When I learned that there was a book tour for Blossoms and Bayonets by Jana McBurney-Lin and Hi-Dong Chai, I knew I had to participate in it because it talks about Japanese occupation in Korea, which is something most people don’t know or aren’t aware of, and I enjoy learning about Korean culture. When I finished reading Blossoms and Bayonets by Jana McBurney-Lin and Hi-Dong Chai, I realized that its a rare book where I literally can’t find any mistakes or things to complain about.
Basically, the story is about a Christian Korean family and how they try to survive the time when everything about Korean culture and thought along with Christianity becomes eradicated from existence, and this time period is told from three points of view: that of the middle and youngest brothers as well as their mother. Each point of view is very fascinating, and the author has really shone in blending in daily life with the shadow of World War Two. I had vague familiarity with the things that were talked about, mainly because of a Korean drama titled Eyes of Dawn as well as a young adult book titled When My Name Was Keoko, but somehow I learned a whole lot more when I finished reading it. Not to mention, it unintentionally acted as sort of a background for The Foreign Student by Susan Choi.
Jana McBurney-Lin and Hi-Dong Chai choose more to focus on that family and on everyday life during the Japanese Occupation instead of focusing on the battles and war. The reader gets to see He-Seung and how frustrated he feels with his father as well as how much he detests what the Japanese have done. He-Seung, it seems, isn’t allowed to be a normal boy. There is also He-Dong, younger brother of He-Seung and how he tries to be good and make up for his brother’s faults and is only beginning to realize the unfairness of what Japanese are doing. Mother, or Uhmony, as she is known in Korean. focuses on friendships, on helping others in need plus getting enough to eat, as well as being strong during stressful times. The story begins in 1942 and lasts until November of 1945.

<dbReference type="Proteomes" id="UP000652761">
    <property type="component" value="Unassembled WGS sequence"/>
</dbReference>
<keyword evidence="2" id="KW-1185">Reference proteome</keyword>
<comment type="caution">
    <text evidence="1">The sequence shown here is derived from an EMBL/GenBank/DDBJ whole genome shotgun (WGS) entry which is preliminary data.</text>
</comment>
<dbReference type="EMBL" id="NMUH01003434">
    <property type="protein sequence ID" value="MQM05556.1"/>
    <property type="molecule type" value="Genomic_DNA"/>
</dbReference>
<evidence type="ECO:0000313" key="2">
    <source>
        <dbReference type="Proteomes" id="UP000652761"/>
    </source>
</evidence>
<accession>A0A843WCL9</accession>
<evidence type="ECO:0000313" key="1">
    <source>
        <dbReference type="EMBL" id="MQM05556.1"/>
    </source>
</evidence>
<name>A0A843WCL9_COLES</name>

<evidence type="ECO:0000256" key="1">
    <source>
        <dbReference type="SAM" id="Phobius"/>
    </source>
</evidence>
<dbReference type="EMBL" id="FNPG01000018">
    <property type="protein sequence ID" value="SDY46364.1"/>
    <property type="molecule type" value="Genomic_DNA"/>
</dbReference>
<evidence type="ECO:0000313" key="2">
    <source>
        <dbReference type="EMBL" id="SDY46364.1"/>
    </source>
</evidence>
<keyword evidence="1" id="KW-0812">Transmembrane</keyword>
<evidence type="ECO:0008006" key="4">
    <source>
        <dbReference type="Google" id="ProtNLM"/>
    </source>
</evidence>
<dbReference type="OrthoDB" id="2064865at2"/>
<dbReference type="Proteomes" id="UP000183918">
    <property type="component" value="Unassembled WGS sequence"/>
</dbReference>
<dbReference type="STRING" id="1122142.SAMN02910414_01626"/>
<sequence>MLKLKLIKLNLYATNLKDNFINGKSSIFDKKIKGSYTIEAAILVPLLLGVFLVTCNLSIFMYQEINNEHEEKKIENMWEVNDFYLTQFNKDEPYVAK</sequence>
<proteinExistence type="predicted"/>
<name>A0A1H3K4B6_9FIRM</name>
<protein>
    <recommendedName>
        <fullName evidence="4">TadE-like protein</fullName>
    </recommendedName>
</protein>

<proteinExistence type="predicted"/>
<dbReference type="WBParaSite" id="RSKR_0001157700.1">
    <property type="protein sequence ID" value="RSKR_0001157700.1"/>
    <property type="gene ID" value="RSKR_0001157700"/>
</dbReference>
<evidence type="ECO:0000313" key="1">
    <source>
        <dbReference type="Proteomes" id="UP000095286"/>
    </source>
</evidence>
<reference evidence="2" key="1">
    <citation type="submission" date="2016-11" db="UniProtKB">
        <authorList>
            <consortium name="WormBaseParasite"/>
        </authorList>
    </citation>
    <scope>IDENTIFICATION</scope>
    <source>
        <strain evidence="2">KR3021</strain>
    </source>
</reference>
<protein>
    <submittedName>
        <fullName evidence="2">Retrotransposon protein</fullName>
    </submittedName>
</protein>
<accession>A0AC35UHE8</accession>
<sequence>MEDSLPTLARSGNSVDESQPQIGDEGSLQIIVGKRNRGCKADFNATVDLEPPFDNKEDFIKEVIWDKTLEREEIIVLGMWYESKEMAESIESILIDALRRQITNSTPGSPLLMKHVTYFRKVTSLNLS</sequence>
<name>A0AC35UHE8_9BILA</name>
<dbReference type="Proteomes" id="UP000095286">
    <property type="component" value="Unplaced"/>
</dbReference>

I did worry that because of the role of faith, I thought that religion would be shoved down my throat, or that the characters wouldn’t think for themselves. On that count too I was very pleasantly surprised. He-Seung acted as a bumper when it came to his father’s beliefs and how his father seemed to do very little, instead trusting in god to accomplish the impossible. Religion was talked and mentioned, but I never felt that it was forced down one’s throat which becomes a big bonus in my book. Somehow I grew to understand the meaning of faith and how important it becomes for some characters towards the end.
If you’re looking for a unique read about a country that not many know about and that focuses on everyday life instead of epic battles, I would highly recommend that you try Blossoms and Bayonets by Jana McBurney-Lin and Hi-Dong Chai, which is guaranteed to change your point of view and teach you things you never knew before.
5 out of 5
(0: Stay away unless a masochist 1: Good for insomnia 2: Horrible but readable; 3: Readable and quickly forgettable, 4: Good, enjoyable 5: Buy it, keep it and never let it go.)